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The Tree of Life (2011)

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I see sin, guilt, grace, faith, reconciliation, and even Christ in the film. I can say that, for sure.

I can see suggestions of sin, guilt, grace, faith, and reconciliation. Sure. I'm not sure Malick understands these things quite the same way that orthodox Christian tradition does, but they are there, nonetheless.

Christ, though, I don't see in the film. In THE TREE OF LIFE, Christ is conspicuously absent.

Edited by Ryan H.

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It very well could make room for the mythological view of Eden, being that it seems to view humanity

as originally being created wonderful by God, yet existing in a fallen world.

Except I'm not sure that humanity ever seems to have genuinely fallen in THE TREE OF LIFE. There is a kind of disorder of the human state suggested here, but it never really suggests there was a time or period before such disorder (unless we're to believe in an idyllic childhood, and somehow Jack departs from the inherent proper state of mind through the influences of his parents). The narrative in the cosmic section is evolutionary history, a story of perpetual conflict, violence, and development, and within it, we never get a look at a pre-fall humanity. Indeed, despite the film's cosmic scope, there seems to be little consideration of the story of humanity itself, which strikes me as a major problem with the film.

I can see what your saying. The film really doesn't touch much on the beginnings of the human race. We are just sort of there.

Maybe as a Christian I would put my views of the world being fallen in some sort of way on to the film, while an evolutionary athiest would view

the films world as just being the result of it's evolution.

For me the creation sequence is pure proof of an incredible and intelligent creator, whearas to said athiest it could just speak of what a fascinating place

the universe has developed into.

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Ryan, I must disagree with your assertion that Christ is absent. He may be "absent" in the way he is "absent" in Job, but He's most certainly not absent.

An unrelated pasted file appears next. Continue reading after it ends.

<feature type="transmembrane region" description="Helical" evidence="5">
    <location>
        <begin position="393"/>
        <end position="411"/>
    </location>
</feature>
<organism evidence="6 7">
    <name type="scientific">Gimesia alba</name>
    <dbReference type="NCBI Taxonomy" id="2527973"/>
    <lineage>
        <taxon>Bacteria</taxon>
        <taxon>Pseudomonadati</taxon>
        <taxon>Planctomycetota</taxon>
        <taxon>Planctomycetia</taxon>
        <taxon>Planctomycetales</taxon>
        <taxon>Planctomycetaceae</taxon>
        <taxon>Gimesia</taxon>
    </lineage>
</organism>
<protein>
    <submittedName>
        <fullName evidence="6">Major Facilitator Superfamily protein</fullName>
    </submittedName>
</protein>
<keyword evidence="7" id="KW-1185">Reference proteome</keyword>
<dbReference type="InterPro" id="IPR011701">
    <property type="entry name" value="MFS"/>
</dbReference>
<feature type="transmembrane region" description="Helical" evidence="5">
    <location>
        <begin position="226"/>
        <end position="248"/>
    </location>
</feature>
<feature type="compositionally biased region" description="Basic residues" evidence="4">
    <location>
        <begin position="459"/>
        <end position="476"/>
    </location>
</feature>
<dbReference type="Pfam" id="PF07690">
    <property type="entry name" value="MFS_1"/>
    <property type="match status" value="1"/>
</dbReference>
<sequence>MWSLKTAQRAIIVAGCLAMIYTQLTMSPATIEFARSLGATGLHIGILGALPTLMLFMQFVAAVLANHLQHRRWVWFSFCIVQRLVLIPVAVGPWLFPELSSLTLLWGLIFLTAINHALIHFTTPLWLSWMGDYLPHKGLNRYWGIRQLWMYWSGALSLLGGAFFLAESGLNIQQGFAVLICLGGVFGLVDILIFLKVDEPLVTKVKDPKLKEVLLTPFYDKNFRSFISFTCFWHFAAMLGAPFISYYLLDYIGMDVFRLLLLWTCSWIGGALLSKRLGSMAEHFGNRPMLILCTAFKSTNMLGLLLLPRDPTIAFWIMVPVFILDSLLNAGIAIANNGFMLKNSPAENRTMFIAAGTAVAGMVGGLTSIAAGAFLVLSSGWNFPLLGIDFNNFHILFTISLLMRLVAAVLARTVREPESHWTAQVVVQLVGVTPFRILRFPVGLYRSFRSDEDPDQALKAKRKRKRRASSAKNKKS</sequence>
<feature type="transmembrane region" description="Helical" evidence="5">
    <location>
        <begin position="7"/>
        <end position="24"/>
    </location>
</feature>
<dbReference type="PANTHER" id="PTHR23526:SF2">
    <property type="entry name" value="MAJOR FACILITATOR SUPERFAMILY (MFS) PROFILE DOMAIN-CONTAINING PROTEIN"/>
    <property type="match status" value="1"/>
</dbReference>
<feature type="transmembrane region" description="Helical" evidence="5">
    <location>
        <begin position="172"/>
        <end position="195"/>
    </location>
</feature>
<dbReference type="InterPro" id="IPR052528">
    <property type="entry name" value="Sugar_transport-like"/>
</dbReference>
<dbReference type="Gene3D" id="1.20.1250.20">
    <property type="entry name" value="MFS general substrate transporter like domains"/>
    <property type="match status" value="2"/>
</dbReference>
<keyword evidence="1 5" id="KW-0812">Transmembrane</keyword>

Unless you take the lingering shot of Him during the sermon on Job to be incidental or otherwise of little consequence.

And, that is, if you take the Agnus Dei in the choral music during the climactic reconciliation of the film to be similarly inconsequential: “Lamb of God, who takest away the sins of the world, have mercy on us. Lamb of God, who takest away the sins of the world, grant us peace.”

And, if you think, there is not a double meaning to Mrs. O'Brien's powerful Marian-seeming proclamation: "I give you my son."

Then, yes, Christ is "absent."

And I don't think there are mere "suggestions" of grace, faith, reconciliation, sin, "lostness," forgiveness. Not to mention Pauline quotations of sinfully existential plight. No, these seem like the very essential terms of the Christian vocabulary.

If you understand the nature of sin to be prideful self-absorption and the nature of grace to be the way of gift, creation, forgiveness, salvation, et al., then I think these are more than mere suggestions in the film.

But, ultimately, I do see the issue at stake: if disorder is just an inherent part of Creation, then that would seem to be a problem, but I don't think this is expressly posited in the film...

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Tyler said.

Yeah, it doesn't work as a literal Genesis creation story. With the way I interpreted that sequence-- that it was replaying God's response to Job in visual terms, and relating it to the son's death, especially the mother's reaction--it doesn't take God out of the picture. After all, God is the floating light thing that keeps showing up, right?